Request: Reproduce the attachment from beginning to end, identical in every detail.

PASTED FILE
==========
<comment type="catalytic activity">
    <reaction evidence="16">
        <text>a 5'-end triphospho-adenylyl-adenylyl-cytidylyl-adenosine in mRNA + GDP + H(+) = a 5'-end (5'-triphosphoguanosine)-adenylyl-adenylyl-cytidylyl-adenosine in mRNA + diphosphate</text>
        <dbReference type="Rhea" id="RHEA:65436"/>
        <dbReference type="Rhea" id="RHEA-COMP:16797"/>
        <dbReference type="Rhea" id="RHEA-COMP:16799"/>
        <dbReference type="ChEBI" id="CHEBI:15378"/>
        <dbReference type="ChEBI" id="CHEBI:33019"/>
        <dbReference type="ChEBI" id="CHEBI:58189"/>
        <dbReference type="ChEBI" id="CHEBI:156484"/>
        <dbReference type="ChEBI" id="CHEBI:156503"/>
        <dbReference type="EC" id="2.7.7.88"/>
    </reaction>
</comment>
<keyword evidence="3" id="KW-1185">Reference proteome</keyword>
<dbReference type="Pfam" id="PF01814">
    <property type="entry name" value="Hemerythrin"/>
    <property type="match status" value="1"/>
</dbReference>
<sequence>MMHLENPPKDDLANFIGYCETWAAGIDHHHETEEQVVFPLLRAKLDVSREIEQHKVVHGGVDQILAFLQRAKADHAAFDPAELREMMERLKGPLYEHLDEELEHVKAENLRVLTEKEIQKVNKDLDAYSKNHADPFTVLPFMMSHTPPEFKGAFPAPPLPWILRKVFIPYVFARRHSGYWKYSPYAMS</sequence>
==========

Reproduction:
<comment type="catalytic activity">
    <reaction evidence="16">
        <text>a 5'-end triphospho-adenylyl-adenylyl-cytidylyl-adenosine in mRNA + GDP + H(+) = a 5'-end (5'-triphosphoguanosine)-adenylyl-adenylyl-cytidylyl-adenosine in mRNA + diphosphate</text>
        <dbReference type="Rhea" id="RHEA:65436"/>
        <dbReference type="Rhea" id="RHEA-COMP:16797"/>
        <dbReference type="Rhea" id="RHEA-COMP:16799"/>
        <dbReference type="ChEBI" id="CHEBI:15378"/>
        <dbReference type="ChEBI" id="CHEBI:33019"/>
        <dbReference type="ChEBI" id="CHEBI:58189"/>
        <dbReference type="ChEBI" id="CHEBI:156484"/>
        <dbReference type="ChEBI" id="CHEBI:156503"/>
        <dbReference type="EC" id="2.7.7.88"/>
    </reaction>
</comment>
<keyword evidence="3" id="KW-1185">Reference proteome</keyword>
<dbReference type="Pfam" id="PF01814">
    <property type="entry name" value="Hemerythrin"/>
    <property type="match status" value="1"/>
</dbReference>
<sequence>MMHLENPPKDDLANFIGYCETWAAGIDHHHETEEQVVFPLLRAKLDVSREIEQHKVVHGGVDQILAFLQRAKADHAAFDPAELREMMERLKGPLYEHLDEELEHVKAENLRVLTEKEIQKVNKDLDAYSKNHADPFTVLPFMMSHTPPEFKGAFPAPPLPWILRKVFIPYVFARRHSGYWKYSPYAMS</sequence>